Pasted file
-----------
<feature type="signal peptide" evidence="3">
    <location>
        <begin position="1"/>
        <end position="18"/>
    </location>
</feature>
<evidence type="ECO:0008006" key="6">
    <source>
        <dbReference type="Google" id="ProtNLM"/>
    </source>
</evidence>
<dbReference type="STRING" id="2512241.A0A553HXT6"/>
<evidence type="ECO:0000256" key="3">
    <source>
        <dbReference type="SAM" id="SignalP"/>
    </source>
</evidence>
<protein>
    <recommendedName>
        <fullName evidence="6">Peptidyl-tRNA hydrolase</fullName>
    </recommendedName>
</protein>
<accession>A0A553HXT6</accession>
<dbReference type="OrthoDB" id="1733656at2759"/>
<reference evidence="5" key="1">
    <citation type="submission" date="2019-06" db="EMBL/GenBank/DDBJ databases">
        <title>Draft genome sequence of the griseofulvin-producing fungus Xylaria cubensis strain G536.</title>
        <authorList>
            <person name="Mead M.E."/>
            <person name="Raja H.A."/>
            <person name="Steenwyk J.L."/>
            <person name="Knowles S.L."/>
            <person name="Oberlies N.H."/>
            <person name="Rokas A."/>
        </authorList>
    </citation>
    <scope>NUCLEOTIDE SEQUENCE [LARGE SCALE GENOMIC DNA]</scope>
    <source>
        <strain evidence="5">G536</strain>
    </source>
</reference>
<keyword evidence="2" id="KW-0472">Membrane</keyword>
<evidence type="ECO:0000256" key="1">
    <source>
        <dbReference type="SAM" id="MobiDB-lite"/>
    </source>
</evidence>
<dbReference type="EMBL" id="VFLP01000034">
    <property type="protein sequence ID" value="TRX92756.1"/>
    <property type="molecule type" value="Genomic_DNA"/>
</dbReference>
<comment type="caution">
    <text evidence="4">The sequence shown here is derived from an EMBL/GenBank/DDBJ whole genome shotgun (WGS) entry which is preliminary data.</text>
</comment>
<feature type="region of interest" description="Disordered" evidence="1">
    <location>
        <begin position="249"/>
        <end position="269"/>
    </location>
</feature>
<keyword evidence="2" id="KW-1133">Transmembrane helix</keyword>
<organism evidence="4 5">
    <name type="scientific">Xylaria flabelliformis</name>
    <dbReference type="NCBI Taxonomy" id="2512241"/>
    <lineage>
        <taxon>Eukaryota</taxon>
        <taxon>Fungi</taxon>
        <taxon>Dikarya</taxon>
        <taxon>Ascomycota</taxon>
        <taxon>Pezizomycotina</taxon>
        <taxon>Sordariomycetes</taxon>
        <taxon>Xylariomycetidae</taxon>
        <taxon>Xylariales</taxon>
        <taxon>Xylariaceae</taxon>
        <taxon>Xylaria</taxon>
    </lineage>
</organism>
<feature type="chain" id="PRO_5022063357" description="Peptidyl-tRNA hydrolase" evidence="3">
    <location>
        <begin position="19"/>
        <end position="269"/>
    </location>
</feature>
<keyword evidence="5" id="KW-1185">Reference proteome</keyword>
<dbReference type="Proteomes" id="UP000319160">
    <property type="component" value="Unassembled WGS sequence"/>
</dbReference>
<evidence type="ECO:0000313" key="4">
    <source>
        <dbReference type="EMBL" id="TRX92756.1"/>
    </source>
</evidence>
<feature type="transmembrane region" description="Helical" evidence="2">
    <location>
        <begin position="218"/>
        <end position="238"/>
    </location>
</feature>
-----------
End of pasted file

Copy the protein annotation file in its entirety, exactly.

<feature type="signal peptide" evidence="3">
    <location>
        <begin position="1"/>
        <end position="18"/>
    </location>
</feature>
<evidence type="ECO:0008006" key="6">
    <source>
        <dbReference type="Google" id="ProtNLM"/>
    </source>
</evidence>
<dbReference type="STRING" id="2512241.A0A553HXT6"/>
<evidence type="ECO:0000256" key="3">
    <source>
        <dbReference type="SAM" id="SignalP"/>
    </source>
</evidence>
<protein>
    <recommendedName>
        <fullName evidence="6">Peptidyl-tRNA hydrolase</fullName>
    </recommendedName>
</protein>
<accession>A0A553HXT6</accession>
<dbReference type="OrthoDB" id="1733656at2759"/>
<reference evidence="5" key="1">
    <citation type="submission" date="2019-06" db="EMBL/GenBank/DDBJ databases">
        <title>Draft genome sequence of the griseofulvin-producing fungus Xylaria cubensis strain G536.</title>
        <authorList>
            <person name="Mead M.E."/>
            <person name="Raja H.A."/>
            <person name="Steenwyk J.L."/>
            <person name="Knowles S.L."/>
            <person name="Oberlies N.H."/>
            <person name="Rokas A."/>
        </authorList>
    </citation>
    <scope>NUCLEOTIDE SEQUENCE [LARGE SCALE GENOMIC DNA]</scope>
    <source>
        <strain evidence="5">G536</strain>
    </source>
</reference>
<keyword evidence="2" id="KW-0472">Membrane</keyword>
<evidence type="ECO:0000256" key="1">
    <source>
        <dbReference type="SAM" id="MobiDB-lite"/>
    </source>
</evidence>
<dbReference type="EMBL" id="VFLP01000034">
    <property type="protein sequence ID" value="TRX92756.1"/>
    <property type="molecule type" value="Genomic_DNA"/>
</dbReference>
<comment type="caution">
    <text evidence="4">The sequence shown here is derived from an EMBL/GenBank/DDBJ whole genome shotgun (WGS) entry which is preliminary data.</text>
</comment>
<feature type="region of interest" description="Disordered" evidence="1">
    <location>
        <begin position="249"/>
        <end position="269"/>
    </location>
</feature>
<keyword evidence="2" id="KW-1133">Transmembrane helix</keyword>
<organism evidence="4 5">
    <name type="scientific">Xylaria flabelliformis</name>
    <dbReference type="NCBI Taxonomy" id="2512241"/>
    <lineage>
        <taxon>Eukaryota</taxon>
        <taxon>Fungi</taxon>
        <taxon>Dikarya</taxon>
        <taxon>Ascomycota</taxon>
        <taxon>Pezizomycotina</taxon>
        <taxon>Sordariomycetes</taxon>
        <taxon>Xylariomycetidae</taxon>
        <taxon>Xylariales</taxon>
        <taxon>Xylariaceae</taxon>
        <taxon>Xylaria</taxon>
    </lineage>
</organism>
<feature type="chain" id="PRO_5022063357" description="Peptidyl-tRNA hydrolase" evidence="3">
    <location>
        <begin position="19"/>
        <end position="269"/>
    </location>
</feature>
<keyword evidence="5" id="KW-1185">Reference proteome</keyword>
<dbReference type="Proteomes" id="UP000319160">
    <property type="component" value="Unassembled WGS sequence"/>
</dbReference>
<evidence type="ECO:0000313" key="4">
    <source>
        <dbReference type="EMBL" id="TRX92756.1"/>
    </source>
</evidence>
<feature type="transmembrane region" description="Helical" evidence="2">
    <location>
        <begin position="218"/>
        <end position="238"/>
    </location>
</feature>